Because of problems with several new guns I've taken to always bringing more than one gun with me whenever I go shooting. So, after cleaning off the Uberti, I did some shooting with my .36 Pietta 1858 Remington "New Army Police" (Remington never marketed a gun with that name).

My load was the same with the Remington although I increased the powder charge to 20 grains. Unlike most percussion revolvers which shoot high from the factory, this one actually shoots a little low. One of these days I'll bring a file with me and take a little off the front sight to raise the point of impact.

To keep the powder fouling under control I pulled the cylinder base pin after every 6 - 12 shots, wiped it off, and relubed it with Ballistol. I think it might be less prone to fouling with better lubed wads. The Wonder Wads I used tonight are lubed with Bore Butter, which works fine but they could use more of it. For example, last week when I shot my Euroarms 1858 .44 I used my homemade wads with much more lube, and the gun didn't bind as much.

Overall, the Pietta Remington was a pleasure to shoot. Recoil is mild due to the light ball and the heavy gun (it's built on the same frame as their .44s.) Accuracy was good with my 10 yard, one-hand group being about the size of my palm. I was pleased to see that it shoots .375 balls well. I'd bought this box over ten years ago for use in my Uberti 1851 Navy. In the '51 .375s group like I'm shooting a smoothbore, but the gun is very accurate with .380s.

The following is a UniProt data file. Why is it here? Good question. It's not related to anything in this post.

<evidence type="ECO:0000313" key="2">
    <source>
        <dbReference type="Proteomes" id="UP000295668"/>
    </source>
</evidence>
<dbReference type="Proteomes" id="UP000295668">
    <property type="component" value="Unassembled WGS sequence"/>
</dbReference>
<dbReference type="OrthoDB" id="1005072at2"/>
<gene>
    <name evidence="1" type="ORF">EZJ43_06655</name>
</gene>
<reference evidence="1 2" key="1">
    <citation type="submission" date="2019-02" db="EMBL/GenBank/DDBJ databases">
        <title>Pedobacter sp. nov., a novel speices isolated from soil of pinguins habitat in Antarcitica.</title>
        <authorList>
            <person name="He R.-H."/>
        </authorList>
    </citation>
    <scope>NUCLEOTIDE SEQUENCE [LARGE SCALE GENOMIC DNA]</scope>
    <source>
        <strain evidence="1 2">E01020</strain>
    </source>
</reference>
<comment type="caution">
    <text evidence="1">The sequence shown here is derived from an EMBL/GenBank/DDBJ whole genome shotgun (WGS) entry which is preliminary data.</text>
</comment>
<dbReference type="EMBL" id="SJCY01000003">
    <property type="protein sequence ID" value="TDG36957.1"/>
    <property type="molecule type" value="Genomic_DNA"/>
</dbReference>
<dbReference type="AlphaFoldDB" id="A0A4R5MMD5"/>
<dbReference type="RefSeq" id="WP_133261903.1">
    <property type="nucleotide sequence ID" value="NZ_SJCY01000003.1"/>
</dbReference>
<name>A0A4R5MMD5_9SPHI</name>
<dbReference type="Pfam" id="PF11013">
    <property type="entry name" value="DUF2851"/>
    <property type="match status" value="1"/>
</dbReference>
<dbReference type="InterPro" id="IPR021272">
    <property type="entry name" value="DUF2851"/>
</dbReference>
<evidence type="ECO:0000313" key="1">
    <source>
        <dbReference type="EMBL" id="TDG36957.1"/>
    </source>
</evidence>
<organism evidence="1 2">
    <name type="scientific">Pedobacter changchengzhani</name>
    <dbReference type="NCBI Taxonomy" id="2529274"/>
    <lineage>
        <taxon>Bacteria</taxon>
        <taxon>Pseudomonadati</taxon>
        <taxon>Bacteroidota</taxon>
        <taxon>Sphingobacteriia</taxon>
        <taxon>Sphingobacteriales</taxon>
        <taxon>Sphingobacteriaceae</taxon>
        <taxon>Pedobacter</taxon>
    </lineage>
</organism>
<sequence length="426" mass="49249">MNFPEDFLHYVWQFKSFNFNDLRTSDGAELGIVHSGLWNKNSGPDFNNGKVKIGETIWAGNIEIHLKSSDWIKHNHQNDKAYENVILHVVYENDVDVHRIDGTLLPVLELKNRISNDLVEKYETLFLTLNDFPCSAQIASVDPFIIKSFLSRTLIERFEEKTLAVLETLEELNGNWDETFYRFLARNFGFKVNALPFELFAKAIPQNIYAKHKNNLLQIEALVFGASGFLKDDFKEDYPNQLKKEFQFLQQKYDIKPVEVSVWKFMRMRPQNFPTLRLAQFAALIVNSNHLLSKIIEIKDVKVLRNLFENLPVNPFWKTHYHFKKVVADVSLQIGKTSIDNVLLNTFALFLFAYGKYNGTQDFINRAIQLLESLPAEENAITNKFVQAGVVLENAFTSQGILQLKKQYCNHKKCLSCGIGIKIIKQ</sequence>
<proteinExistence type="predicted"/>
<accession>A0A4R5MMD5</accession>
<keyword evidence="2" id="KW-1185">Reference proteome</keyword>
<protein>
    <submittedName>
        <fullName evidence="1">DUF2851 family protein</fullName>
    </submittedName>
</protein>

Overall a good day. I'll post a followup on the Uberti once I get the kinks worked out.


Cemetery's Gun Blob said...

I've been meaning to pick up a 3rd Model Dragoon, but I just don't trust Uberti stuff right out of the box. Got another bad rifle, that I shipped right back.

But I've been using 40g of FFg in my Old Army's, with Bore Butter smeared on the cylinder after loading. I also use straight Ballistol on the cylinder pins, and after 50 shot's it still spins like new.

Enjoy the Smoke!!

Dave Markowitz said...

It does seem like Uberti's quality has slipped in the past few years. The fit and finish of my Pocket Police is outstanding but the action isn't nearly as smooth as the Uberti 1851 Navy I bought in 1992. Not to mention the lug dropping off the barrel.

The Ruger Old Army is much less prone to binding from powder fouling than the Remingtons, regardless of what you lube the base pin with. The Rogers & Spencer is similar to the Ruger in that respect. AAMOF, if you compare a ROA to a R&S you can see where Bill Ruger got some ideas.

I'd substitute 3Fg for the 2Fg. It'll burn cleaner and give you more velocity.

Cemetery's Gun Blob said...

I used Swiss FFFg with 40grains. Pulling that trigger made the gun jump loose from my grip. Makes me wonder about full house loads in Walkers.

I didn't notice any difference in the fouling when doing the Swiss vs GOEX.

But for Cowboy, we need to keep the velocity low.